You have reported comments made by the Conservative candidates for Eastbourne and Lewes about the planned improvements to the A27.
As concerned locals, we wish to set out some facts about the A27 which the candidates have ignored. The budget of £75m for on-line and safety improvements (Highways England consulted on these in 2016) was secured by then MP for Lewes, Norman Baker, before the 2015 election. This was and is hugely welcome and should improve the lives of both residents and users of the road. Progress is well under way and work is committed to start by 2020 to be completed shortly after. Any new road, costing up to £400m, would be at least 10 and even 15 years away. Costs tend to go up.
The Conservative candidates’ move to get the Transport Secretary Grayling to syphon off £3m of the budget for immediate A27 improvements to fund a feasibility study for a road that may never be built, is not in our opinion either good planning or a success for locals. It’s simply electioneering – and could delay improvements.
The Chamber of Commerce in Eastbourne has been lobbying for a new road for some time. However, the last government-funded study (which Grayling has clearly ignored) found it to be such bad value for taxpayers’ money that the Treasury was not even asked to look at it.
Traffic levels on this stretch of the A27 have fluctuated over the last 15 years, rising and falling with peaks in 2008 and 20015 and troughs in 2000 and 2012. Extra capacity with a £400m completely new road would lead to gridlock at both the Lewes and Polegate ends, especially with more housing in the Polegate/Hailsham area planned and coming on stream without the high-quality alternatives to the car desperately needed in a growing Eastbourne ‘travel to work area’ – there’s a deafening silence on these. In Lewes, the roads are already crammed at peak hours.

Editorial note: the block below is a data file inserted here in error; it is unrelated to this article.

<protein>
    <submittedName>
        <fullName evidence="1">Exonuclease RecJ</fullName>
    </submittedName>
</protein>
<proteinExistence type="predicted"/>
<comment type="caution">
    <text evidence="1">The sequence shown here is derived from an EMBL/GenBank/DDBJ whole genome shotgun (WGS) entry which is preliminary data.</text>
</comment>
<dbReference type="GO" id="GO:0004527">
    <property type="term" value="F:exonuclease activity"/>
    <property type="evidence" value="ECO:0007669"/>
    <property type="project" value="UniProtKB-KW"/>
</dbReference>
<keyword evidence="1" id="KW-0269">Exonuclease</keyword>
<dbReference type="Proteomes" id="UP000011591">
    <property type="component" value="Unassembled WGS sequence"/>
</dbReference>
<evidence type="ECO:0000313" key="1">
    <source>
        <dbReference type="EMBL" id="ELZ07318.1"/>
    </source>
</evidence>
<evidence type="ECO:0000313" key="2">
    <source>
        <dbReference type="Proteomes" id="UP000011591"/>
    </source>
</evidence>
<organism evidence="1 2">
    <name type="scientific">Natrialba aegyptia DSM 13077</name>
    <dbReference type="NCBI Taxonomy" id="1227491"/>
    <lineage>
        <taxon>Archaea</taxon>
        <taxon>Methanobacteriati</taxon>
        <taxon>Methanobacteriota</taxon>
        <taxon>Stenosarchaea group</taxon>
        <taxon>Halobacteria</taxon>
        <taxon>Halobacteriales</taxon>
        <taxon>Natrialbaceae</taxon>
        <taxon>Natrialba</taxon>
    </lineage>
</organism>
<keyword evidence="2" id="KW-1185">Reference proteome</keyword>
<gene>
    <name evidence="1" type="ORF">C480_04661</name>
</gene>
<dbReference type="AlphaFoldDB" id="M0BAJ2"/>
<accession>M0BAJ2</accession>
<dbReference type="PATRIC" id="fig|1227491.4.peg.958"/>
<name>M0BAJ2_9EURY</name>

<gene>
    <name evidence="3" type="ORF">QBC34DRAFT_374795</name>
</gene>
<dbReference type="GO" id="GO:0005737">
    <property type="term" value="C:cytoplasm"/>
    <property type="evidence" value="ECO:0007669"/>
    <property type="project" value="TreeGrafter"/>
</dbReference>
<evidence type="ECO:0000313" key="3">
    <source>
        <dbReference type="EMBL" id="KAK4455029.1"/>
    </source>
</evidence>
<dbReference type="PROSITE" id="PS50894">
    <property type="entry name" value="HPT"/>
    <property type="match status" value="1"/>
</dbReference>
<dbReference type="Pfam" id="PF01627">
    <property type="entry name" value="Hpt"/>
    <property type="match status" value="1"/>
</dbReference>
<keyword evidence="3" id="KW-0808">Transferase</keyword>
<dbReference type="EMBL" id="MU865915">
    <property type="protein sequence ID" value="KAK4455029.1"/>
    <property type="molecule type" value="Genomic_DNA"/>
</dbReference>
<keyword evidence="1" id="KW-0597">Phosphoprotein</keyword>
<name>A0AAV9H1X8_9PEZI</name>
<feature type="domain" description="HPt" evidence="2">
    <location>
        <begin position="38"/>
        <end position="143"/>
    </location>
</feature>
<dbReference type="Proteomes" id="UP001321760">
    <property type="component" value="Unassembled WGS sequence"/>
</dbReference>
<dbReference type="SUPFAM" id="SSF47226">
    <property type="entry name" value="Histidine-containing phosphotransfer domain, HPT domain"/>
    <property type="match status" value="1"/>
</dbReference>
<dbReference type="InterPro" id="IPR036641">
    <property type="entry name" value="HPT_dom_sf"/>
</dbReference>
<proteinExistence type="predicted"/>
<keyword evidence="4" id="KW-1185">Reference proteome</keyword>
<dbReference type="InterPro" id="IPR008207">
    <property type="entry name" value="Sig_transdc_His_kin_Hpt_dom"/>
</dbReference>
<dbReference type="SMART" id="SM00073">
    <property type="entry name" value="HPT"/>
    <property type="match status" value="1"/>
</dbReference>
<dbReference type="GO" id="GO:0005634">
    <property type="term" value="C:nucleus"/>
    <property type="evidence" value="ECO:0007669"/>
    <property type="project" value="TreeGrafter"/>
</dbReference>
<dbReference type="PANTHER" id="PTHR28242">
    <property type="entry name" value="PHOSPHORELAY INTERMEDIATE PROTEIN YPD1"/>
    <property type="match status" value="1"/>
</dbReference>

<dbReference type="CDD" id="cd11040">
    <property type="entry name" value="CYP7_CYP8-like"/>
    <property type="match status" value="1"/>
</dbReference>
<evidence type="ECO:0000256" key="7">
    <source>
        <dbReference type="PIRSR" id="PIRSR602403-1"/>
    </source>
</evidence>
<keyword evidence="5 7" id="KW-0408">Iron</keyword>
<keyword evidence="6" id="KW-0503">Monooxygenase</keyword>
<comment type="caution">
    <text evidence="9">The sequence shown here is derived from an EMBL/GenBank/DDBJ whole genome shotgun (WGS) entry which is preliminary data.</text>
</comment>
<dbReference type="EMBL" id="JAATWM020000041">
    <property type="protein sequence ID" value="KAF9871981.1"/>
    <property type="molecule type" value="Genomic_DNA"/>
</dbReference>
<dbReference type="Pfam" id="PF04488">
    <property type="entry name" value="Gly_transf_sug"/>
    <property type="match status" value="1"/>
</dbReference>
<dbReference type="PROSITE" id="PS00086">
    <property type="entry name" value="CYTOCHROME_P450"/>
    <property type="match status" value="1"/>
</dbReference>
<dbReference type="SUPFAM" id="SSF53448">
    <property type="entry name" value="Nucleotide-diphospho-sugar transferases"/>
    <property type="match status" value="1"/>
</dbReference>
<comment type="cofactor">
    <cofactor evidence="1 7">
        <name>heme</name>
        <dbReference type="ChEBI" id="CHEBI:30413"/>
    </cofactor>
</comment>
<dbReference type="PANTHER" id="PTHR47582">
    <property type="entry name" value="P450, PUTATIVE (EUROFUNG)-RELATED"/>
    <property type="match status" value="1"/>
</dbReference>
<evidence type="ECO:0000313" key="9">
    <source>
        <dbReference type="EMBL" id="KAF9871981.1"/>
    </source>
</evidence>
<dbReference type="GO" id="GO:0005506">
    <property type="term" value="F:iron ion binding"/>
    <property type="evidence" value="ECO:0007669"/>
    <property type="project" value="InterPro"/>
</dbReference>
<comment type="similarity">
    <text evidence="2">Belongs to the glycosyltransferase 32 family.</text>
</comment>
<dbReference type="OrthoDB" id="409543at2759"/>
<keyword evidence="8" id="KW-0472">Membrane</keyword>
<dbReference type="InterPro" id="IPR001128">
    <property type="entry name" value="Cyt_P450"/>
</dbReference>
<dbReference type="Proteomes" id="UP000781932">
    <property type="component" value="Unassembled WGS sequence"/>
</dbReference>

A new road in the Low Weald overlooked (and loudly overheard) by the South Downs, next to and partially within the National Park, would cause huge environmental damage. Any new road would cause irreversible harm to interests of acknowledged importance: significant listed buildings, a Registered Park and Garden, a Roman road of high archeological value, ancient woods and protected species, high-quality farmland and, not least, the important and classic views of the Weald that are enjoyed by thousands of visitors annually to the top of the South Downs and the famous Long Man of Wilmington: he already complains regularly about poor air quality!
In our view, the smaller scale schemes on the A27 already consulted upon will bring quick wins at reasonable cost, making substantial difference to the lives of residents and visitors alike, while protecting some of the UK’s finest landscapes – a priceless national asset. Put simply, the minister should give the £3m back to enable Highways England to ‘get on with the job’. Perhaps the most remarkable aspect of Secretary of State Grayling’s pronouncement is an apparent total ignorance of the unrealised potential of the parallel railway line to accommodate more and better train services. This would make good use of existing infrastructure, increasing accessibility for all at little environmental cost. He can’t have spent more than an hour or two in the area. Secretary of State – do come again (by train) – and talk to a true cross section of residents, not just the roads lobby, aka the secretive A27 Reference Group.
(County Officer – Campaign for Better Transport – East Sussex)